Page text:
Pressuring Tunisian PM to resign, Ennahda accused of ‘blackmail’

Islamist party wants Fakhfakh to submit to its will or resign.
Friday 10/07/2020
A file picture shows Tunisian Prime Minister Elyes Fakhfakh speaking during a parliamentary session last month. (AFP)
A file picture shows Tunisian Prime Minister Elyes Fakhfakh speaking during a parliamentary session last month. (AFP)

TUNIS – Tunisia’s Islamist Ennahda Movement, headed by Rached Ghannouchi, has stepped up its pressure on Tunisian Prime Minister Elyes Fakhfakh, with the aim of forcing him to submit to its will or resign.

Tunisian political sources described Ennahda’s call for Fakhfakh’s resignation as a blatant form of “blackmail” that is not out of context of its manoeuvres aimed at extending its influence over the government and enabling it to take control of the entire joints of the state.

Abdelkarim Harouni, head of the Islamist party’s Shura Council, criticised Fakhfakh for failing to respond to the party’s demand of expanding the composition of his government. An expanded government coalition would help Ennahda shape a more favourable balance in parliament.

Harouni said in radio statements that Ennahda, which holds 54 seats in the 217-seat legislative assembly, “will continue to seek formation of a broad government formation that will ensure stability.”

“Our cause is not partisan, and we are not in the process of establishing a system of quotas,” he added, “but we have election results (on our side) and we want to cooperate in order to serve the country.”

Tunisian political sources considered Harouni’s statements misleading, especially his claims that his movement “has shown a lot of patience with Fakhfakh’s choices, who continues to adhere to the current composition of his government and is not ready to expand it.”

Harouni insisted that “the government coalition did not succeed,” explaining that power is a tool to serve the country. “So I advise Elyes Fakhakh to quit,” he said.

Ennahdha’s ambiguous “advice” to Fakhfakh reflects the pent-up tension in the movement’s political discourse, as it feeds the conflict between the components of the ruling coalition to serve its interests. Its moves are taking place against the background of a silent crisis between Tunisian President Kais Saied and Ghannouchi. The crisis is creating a power vacuum in the government and putting the country on the edge.

Ennahda realises that no one can now bear the burden of this vacuum, especially as it is trying to put the blame for the negative consequences of this political tension, as well as the country’s economic difficulties, on the prime minister.

A Tunisian politician and former minister in previous cabinets considered Harouni’s advice not unrelated to Ennahda’s ambiguous agendas as he opened the gates for a new controversy when he hinted that “some parties in the government coalition are afraid of expanding the government, such as the Democratic Current Party, and the People’s Movement Party,” and that his movement’s Shura Council “will be meeting this coming Sunday to take the appropriate decision regarding the prime minister.”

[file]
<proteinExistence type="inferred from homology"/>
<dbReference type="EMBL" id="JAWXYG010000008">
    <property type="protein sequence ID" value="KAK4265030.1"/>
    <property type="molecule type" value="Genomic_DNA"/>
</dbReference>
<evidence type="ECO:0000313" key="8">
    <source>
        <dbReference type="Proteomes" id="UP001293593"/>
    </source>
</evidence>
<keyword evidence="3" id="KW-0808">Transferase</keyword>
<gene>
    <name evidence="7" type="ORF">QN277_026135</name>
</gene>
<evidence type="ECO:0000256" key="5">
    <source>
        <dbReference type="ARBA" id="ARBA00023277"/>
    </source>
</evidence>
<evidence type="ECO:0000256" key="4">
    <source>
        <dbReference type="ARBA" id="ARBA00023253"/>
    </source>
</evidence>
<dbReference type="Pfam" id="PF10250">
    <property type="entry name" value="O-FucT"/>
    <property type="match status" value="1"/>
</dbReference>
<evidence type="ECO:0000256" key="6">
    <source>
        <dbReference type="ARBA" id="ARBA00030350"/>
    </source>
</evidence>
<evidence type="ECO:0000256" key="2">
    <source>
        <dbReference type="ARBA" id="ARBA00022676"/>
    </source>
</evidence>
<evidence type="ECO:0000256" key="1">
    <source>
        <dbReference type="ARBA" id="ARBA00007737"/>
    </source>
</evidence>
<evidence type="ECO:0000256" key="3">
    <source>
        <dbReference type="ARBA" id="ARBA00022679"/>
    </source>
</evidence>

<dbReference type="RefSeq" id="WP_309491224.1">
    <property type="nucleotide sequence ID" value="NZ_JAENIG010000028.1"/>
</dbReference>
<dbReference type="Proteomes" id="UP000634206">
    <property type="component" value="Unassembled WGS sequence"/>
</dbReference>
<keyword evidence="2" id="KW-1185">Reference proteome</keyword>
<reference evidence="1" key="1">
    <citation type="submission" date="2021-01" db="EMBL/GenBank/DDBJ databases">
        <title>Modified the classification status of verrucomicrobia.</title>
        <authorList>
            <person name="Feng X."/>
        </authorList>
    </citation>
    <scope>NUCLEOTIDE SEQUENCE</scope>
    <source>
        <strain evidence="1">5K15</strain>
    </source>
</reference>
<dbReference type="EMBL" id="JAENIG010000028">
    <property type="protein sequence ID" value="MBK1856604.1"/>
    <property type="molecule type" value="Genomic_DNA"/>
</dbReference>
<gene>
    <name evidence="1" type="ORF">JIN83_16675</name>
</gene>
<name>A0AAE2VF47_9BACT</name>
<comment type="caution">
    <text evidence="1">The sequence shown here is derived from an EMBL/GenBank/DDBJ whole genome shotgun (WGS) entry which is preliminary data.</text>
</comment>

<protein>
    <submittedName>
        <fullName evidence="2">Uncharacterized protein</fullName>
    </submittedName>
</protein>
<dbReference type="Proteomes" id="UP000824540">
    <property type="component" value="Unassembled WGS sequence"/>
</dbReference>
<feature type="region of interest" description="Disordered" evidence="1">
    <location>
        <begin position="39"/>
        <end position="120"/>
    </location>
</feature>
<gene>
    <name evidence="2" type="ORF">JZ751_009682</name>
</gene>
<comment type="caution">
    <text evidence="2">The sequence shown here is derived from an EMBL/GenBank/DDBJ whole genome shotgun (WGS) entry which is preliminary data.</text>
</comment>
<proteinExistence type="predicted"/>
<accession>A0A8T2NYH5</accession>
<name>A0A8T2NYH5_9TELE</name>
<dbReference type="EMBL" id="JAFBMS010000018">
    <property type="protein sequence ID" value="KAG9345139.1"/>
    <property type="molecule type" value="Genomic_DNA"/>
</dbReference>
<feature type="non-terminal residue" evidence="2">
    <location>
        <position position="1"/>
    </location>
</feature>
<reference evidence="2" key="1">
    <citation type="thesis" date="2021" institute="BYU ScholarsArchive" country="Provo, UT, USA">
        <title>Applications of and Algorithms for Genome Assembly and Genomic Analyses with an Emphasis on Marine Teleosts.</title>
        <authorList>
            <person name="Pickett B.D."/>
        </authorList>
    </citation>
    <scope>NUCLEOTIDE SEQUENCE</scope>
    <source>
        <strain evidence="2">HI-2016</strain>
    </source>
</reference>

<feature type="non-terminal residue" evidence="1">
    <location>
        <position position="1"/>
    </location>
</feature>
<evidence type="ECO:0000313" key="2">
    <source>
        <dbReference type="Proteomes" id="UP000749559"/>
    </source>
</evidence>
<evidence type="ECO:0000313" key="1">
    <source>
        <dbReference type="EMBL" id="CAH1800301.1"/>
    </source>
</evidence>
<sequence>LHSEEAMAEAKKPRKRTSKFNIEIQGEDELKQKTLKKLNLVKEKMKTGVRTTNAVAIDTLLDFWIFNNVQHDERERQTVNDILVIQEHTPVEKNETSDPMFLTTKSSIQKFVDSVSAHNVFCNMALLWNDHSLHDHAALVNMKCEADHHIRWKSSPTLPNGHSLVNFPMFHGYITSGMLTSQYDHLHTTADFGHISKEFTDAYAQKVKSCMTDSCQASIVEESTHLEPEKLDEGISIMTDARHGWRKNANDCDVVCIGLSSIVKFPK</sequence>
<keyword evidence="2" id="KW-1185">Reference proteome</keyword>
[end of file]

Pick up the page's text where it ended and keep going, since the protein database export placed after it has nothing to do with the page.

“This characterisation, which was accompanied by direct accusations against the most prominent components of the government coalition, does not bear many surprises that can upset expectations and alter the balance of public opinion,” the Tunisian politician told The Arab Weekly.

For his part, MP Mustafa Ben Ahmed, a leader in Tahya Tounes party, called on Harouni, and by extension Ennahda, to stop with such blatant political games that could only confuse the general political scene in the country.

In a statement to The Arab Weekly, Ben Ahmed advised the Chairman of Ennahdha’s Shura Council to keep silent, because whenever he spoke, he caused political controversy and kicked off unnecessary and untimely political dust.

“He (Harouni) should have addressed his advice to Ennahda’s ministers in Fakhfakh’s cabinet, and consequently Ennahda should ask them to withdraw from the government, in an approach that would confuse the plans of this movement which are adjusted and changed according to prevailing political equations and are not free of political blackmail,” Ben Ahmed said.

Ennahda is part of the current government, which won the confidence of parliament on February 27 with a majority of 129 votes. It has seven ministers out of the 29 cabinet members, while the Democratic Current Party has three ministers, Tahya Tounes and the People’s Movement have two ministries each, and Al-Badeel and Nida Tounes have one minister each. The remaining cabinet members have been described as either independent or affiliated with Ennahda.

MP Haykal Mekki, a leader in the pan-Arabist People’s Movement Party, which holds 15 parliamentary seats, did not hesitate to call on Ennahda “to put the country’s interest before any other consideration.”

“Citizens are tired of waiting for the output of Ennahdha’s Shura Council,” Mekki said, “and the problem is not with Fakhfakh’s file but rather lies with Ennahda Movement.”

In radio statements, Mekki said that “if Elias Fakhfakh decided to offer his loyalty to Ennahdha, for example by agreeing to expand the government coalition and enabling it to control the administration, we would have heard another discourse and other perceptions.”